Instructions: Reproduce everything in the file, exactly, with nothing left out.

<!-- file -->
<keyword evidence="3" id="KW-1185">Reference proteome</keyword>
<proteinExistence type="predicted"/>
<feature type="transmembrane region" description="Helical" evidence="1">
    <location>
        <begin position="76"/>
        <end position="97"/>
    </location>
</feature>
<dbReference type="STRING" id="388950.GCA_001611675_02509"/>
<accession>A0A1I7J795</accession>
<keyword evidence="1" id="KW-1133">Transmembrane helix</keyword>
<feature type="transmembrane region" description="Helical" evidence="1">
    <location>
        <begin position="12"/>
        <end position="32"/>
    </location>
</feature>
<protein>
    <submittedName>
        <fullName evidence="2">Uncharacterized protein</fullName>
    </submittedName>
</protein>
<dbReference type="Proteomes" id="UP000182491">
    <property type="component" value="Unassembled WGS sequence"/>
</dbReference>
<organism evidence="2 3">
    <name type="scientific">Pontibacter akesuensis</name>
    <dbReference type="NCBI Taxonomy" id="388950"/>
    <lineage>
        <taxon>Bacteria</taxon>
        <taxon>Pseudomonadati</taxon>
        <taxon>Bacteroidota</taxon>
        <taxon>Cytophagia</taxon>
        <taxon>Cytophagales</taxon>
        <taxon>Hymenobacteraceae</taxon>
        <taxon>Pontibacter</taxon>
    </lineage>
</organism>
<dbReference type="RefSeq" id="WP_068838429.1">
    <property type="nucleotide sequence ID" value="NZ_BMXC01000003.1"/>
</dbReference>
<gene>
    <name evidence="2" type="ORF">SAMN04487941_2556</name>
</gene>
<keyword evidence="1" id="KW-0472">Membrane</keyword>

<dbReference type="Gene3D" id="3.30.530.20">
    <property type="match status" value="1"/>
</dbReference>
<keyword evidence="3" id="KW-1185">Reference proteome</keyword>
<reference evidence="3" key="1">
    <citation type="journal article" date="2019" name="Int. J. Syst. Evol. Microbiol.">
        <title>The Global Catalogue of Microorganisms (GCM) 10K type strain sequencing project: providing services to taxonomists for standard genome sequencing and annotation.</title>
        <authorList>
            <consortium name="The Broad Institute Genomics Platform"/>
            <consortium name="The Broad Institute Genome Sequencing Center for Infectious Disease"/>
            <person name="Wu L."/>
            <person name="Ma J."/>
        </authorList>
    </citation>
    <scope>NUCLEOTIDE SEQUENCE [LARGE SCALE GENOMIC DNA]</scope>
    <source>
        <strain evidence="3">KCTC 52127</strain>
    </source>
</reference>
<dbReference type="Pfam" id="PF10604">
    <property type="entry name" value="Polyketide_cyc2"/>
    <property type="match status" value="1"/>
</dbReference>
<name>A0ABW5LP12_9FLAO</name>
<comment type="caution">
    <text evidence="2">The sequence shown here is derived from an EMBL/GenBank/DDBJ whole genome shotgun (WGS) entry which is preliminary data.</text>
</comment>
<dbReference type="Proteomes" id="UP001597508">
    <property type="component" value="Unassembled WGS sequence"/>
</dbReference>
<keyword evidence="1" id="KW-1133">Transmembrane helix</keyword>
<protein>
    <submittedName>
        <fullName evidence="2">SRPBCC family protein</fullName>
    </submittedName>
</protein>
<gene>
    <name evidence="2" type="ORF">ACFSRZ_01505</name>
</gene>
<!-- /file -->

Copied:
<keyword evidence="3" id="KW-1185">Reference proteome</keyword>
<proteinExistence type="predicted"/>
<feature type="transmembrane region" description="Helical" evidence="1">
    <location>
        <begin position="76"/>
        <end position="97"/>
    </location>
</feature>
<dbReference type="STRING" id="388950.GCA_001611675_02509"/>
<accession>A0A1I7J795</accession>
<keyword evidence="1" id="KW-1133">Transmembrane helix</keyword>
<feature type="transmembrane region" description="Helical" evidence="1">
    <location>
        <begin position="12"/>
        <end position="32"/>
    </location>
</feature>
<protein>
    <submittedName>
        <fullName evidence="2">Uncharacterized protein</fullName>
    </submittedName>
</protein>
<dbReference type="Proteomes" id="UP000182491">
    <property type="component" value="Unassembled WGS sequence"/>
</dbReference>
<organism evidence="2 3">
    <name type="scientific">Pontibacter akesuensis</name>
    <dbReference type="NCBI Taxonomy" id="388950"/>
    <lineage>
        <taxon>Bacteria</taxon>
        <taxon>Pseudomonadati</taxon>
        <taxon>Bacteroidota</taxon>
        <taxon>Cytophagia</taxon>
        <taxon>Cytophagales</taxon>
        <taxon>Hymenobacteraceae</taxon>
        <taxon>Pontibacter</taxon>
    </lineage>
</organism>
<dbReference type="RefSeq" id="WP_068838429.1">
    <property type="nucleotide sequence ID" value="NZ_BMXC01000003.1"/>
</dbReference>
<gene>
    <name evidence="2" type="ORF">SAMN04487941_2556</name>
</gene>
<keyword evidence="1" id="KW-0472">Membrane</keyword>

<dbReference type="Gene3D" id="3.30.530.20">
    <property type="match status" value="1"/>
</dbReference>
<keyword evidence="3" id="KW-1185">Reference proteome</keyword>
<reference evidence="3" key="1">
    <citation type="journal article" date="2019" name="Int. J. Syst. Evol. Microbiol.">
        <title>The Global Catalogue of Microorganisms (GCM) 10K type strain sequencing project: providing services to taxonomists for standard genome sequencing and annotation.</title>
        <authorList>
            <consortium name="The Broad Institute Genomics Platform"/>
            <consortium name="The Broad Institute Genome Sequencing Center for Infectious Disease"/>
            <person name="Wu L."/>
            <person name="Ma J."/>
        </authorList>
    </citation>
    <scope>NUCLEOTIDE SEQUENCE [LARGE SCALE GENOMIC DNA]</scope>
    <source>
        <strain evidence="3">KCTC 52127</strain>
    </source>
</reference>
<dbReference type="Pfam" id="PF10604">
    <property type="entry name" value="Polyketide_cyc2"/>
    <property type="match status" value="1"/>
</dbReference>
<name>A0ABW5LP12_9FLAO</name>
<comment type="caution">
    <text evidence="2">The sequence shown here is derived from an EMBL/GenBank/DDBJ whole genome shotgun (WGS) entry which is preliminary data.</text>
</comment>
<dbReference type="Proteomes" id="UP001597508">
    <property type="component" value="Unassembled WGS sequence"/>
</dbReference>
<keyword evidence="1" id="KW-1133">Transmembrane helix</keyword>
<protein>
    <submittedName>
        <fullName evidence="2">SRPBCC family protein</fullName>
    </submittedName>
</protein>
<gene>
    <name evidence="2" type="ORF">ACFSRZ_01505</name>
</gene>